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Mol Microbiol. 2010 Jul 1;77(1):236-51. doi: 10.1111/j.1365-2958.2010.07207.x. Epub 2010 May 12.

Interaction specificity, toxicity and regulation of a paralogous set of ParE/RelE-family toxin-antitoxin systems.

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  • 1Department of Biochemistry and Molecular Biology, The University of Chicago, Chicago, IL 60637, USA. amfiebig@uchicago.edu

Abstract

Toxin-antitoxin (TA) gene cassettes are widely distributed across bacteria, archaea and bacteriophage. The chromosome of the alpha-proteobacterium, Caulobacter crescentus, encodes eight ParE/RelE-superfamily toxins that are organized into operons with their cognate antitoxins. A systematic genetic analysis of these parDE and relBE TA operons demonstrates that seven encode functional toxins. The one exception highlights an example of a non-functional toxin pseudogene. Chromosomally encoded ParD and RelB proteins function as antitoxins, inhibiting their adjacently encoded ParE and RelE toxins. However, these antitoxins do not functionally complement each other, even when overexpressed. Transcription of these paralogous TA systems is differentially regulated under distinct environmental conditions. These data support a model in which multiple TA paralogs encoded by a single bacterial chromosome form independent functional units with insulated protein-protein interactions. Further characterization of the parDE(1) system at the single-cell level reveals that ParE(1) toxin functions to inhibit cell division but not cell growth; residues at the C-terminus of ParE(1) are critical for its stability and toxicity. While continuous ParE(1) overexpression results in a substantial loss in cell viability at the population level, a fraction of cells escape toxicity, providing evidence that ParE(1) toxicity is not uniform within clonal cell populations.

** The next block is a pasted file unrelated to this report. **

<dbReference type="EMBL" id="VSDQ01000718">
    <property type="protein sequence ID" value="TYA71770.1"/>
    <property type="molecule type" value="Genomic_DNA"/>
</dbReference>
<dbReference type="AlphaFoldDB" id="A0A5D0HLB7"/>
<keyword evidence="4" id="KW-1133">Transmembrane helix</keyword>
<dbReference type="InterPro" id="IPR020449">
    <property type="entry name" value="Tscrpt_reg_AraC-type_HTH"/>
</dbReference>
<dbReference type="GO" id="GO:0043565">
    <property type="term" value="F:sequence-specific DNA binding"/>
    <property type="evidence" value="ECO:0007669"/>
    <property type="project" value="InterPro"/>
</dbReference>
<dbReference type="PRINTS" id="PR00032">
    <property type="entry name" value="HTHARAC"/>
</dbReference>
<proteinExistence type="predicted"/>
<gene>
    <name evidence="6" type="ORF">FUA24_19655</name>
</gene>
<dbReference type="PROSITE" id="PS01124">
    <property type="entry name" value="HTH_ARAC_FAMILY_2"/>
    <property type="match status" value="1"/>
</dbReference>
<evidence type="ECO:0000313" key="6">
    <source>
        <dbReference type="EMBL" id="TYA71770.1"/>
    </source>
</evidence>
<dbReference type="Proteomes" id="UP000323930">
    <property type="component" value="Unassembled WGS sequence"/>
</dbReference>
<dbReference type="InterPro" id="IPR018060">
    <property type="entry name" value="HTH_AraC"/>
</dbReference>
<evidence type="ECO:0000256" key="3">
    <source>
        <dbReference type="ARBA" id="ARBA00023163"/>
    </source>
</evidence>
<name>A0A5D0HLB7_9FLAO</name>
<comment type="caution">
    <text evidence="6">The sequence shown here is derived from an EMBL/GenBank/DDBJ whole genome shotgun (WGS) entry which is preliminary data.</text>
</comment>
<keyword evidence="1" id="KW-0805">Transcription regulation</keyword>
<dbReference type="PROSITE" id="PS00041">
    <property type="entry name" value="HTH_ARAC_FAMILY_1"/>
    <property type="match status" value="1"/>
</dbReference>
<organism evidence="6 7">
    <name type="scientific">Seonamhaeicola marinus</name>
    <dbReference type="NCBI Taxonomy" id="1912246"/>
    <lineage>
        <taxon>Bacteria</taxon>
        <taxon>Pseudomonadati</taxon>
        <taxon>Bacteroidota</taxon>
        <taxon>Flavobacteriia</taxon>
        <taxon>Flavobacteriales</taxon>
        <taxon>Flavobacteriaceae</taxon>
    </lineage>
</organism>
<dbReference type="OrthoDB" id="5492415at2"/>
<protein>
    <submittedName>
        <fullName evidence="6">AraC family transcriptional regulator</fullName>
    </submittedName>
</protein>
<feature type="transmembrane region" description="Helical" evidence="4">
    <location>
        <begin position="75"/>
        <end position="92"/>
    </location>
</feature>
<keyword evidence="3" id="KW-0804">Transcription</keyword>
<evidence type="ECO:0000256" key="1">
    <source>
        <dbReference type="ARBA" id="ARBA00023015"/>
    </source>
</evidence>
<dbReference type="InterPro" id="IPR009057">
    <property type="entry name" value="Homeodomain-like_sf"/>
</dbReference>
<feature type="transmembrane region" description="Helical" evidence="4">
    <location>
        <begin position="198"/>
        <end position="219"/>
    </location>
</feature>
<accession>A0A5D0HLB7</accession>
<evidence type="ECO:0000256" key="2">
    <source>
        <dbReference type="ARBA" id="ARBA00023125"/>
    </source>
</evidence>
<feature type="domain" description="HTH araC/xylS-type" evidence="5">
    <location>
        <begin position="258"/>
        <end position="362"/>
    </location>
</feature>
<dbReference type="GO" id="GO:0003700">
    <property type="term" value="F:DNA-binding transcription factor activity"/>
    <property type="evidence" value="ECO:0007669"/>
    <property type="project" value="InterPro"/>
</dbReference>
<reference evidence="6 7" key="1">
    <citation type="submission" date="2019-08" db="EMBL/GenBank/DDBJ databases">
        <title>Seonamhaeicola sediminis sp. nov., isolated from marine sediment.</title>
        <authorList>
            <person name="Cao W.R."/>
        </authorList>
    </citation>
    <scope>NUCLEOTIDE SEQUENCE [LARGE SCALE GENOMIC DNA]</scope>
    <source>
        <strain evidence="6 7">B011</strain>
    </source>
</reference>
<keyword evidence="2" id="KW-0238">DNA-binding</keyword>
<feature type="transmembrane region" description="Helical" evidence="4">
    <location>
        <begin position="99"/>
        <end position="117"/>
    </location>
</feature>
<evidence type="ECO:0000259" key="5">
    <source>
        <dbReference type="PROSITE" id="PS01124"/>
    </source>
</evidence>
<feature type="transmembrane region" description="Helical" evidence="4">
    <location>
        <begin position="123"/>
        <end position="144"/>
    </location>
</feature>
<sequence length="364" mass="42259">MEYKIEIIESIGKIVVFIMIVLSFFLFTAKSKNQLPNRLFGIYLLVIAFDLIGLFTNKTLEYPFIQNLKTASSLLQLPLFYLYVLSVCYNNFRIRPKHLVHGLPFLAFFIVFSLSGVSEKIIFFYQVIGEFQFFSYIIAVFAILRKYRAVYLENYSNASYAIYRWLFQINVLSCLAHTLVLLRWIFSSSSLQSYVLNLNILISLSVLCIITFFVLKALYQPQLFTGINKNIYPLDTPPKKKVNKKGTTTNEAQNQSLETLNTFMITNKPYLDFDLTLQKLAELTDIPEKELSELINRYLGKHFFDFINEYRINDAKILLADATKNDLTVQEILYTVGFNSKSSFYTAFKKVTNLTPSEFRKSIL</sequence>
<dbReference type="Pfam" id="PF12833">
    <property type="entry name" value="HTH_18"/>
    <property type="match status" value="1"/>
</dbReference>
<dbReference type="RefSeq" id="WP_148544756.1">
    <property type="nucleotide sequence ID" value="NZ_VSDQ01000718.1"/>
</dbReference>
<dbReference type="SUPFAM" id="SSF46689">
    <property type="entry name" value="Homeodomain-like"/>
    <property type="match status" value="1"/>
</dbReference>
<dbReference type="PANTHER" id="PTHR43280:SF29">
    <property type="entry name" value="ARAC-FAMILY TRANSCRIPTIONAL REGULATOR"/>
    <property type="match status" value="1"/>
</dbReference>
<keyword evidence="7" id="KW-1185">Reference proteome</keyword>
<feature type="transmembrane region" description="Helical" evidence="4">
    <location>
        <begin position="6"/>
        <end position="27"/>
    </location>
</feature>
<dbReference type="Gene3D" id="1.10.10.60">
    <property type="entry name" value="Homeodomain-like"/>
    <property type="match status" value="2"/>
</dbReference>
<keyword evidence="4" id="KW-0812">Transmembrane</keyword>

PMID:
20487277
[PubMed - indexed for MEDLINE]
PMCID:
PMC2907451
Free PMC Article
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